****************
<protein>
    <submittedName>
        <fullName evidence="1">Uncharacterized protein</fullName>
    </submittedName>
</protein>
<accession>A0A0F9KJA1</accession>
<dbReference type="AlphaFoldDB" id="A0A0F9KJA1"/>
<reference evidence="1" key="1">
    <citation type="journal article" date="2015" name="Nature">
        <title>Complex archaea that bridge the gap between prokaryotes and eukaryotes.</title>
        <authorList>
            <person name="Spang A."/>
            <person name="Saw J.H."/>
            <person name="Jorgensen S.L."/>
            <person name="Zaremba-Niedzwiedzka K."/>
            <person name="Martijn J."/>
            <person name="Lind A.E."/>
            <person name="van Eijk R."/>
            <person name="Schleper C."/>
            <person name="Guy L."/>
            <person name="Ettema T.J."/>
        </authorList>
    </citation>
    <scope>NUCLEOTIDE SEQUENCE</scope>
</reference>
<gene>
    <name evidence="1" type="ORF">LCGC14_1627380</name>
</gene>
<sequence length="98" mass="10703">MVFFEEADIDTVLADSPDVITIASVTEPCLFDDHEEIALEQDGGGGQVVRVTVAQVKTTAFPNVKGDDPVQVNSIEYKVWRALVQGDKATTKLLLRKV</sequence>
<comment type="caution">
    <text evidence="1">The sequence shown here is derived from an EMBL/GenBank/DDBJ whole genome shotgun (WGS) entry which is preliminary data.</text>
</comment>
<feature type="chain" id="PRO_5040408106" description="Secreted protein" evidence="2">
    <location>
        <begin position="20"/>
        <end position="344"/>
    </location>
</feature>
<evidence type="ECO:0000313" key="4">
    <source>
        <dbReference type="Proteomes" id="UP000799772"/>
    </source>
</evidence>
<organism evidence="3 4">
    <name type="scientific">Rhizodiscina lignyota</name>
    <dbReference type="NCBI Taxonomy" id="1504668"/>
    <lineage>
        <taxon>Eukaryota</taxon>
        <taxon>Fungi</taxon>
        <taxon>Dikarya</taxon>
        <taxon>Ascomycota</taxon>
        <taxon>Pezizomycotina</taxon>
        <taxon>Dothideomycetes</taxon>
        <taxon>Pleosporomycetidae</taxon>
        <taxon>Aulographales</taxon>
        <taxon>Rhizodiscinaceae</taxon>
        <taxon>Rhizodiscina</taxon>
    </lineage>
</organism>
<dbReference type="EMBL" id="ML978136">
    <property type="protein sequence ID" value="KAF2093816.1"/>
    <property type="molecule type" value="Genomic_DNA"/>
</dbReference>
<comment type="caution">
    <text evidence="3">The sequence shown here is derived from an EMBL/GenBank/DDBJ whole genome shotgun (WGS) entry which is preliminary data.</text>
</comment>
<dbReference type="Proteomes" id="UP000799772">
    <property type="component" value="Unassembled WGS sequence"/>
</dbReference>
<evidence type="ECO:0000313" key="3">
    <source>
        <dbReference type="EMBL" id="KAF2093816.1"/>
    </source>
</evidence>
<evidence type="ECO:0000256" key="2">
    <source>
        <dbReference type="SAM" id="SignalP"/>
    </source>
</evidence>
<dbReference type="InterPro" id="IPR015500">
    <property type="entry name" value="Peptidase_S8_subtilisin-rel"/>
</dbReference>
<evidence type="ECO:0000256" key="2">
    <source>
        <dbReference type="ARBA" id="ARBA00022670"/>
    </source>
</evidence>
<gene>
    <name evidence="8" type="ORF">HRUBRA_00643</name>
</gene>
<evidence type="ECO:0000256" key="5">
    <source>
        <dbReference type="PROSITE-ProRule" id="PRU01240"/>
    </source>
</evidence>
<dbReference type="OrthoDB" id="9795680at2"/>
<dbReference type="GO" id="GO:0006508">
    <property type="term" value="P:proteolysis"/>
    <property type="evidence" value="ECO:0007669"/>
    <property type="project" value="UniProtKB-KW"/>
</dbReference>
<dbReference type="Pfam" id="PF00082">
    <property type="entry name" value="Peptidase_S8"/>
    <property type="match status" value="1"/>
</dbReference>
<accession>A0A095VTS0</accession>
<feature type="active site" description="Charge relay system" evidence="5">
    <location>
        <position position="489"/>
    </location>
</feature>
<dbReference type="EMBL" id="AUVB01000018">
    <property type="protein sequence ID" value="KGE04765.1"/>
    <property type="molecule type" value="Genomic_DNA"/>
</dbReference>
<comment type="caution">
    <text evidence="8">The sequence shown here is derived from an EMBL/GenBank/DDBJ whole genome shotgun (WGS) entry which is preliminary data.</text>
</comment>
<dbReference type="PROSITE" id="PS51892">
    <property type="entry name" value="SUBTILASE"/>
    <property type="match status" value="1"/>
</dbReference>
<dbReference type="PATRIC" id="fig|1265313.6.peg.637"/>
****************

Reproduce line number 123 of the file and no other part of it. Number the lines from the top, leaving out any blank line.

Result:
<dbReference type="PATRIC" id="fig|1265313.6.peg.637"/>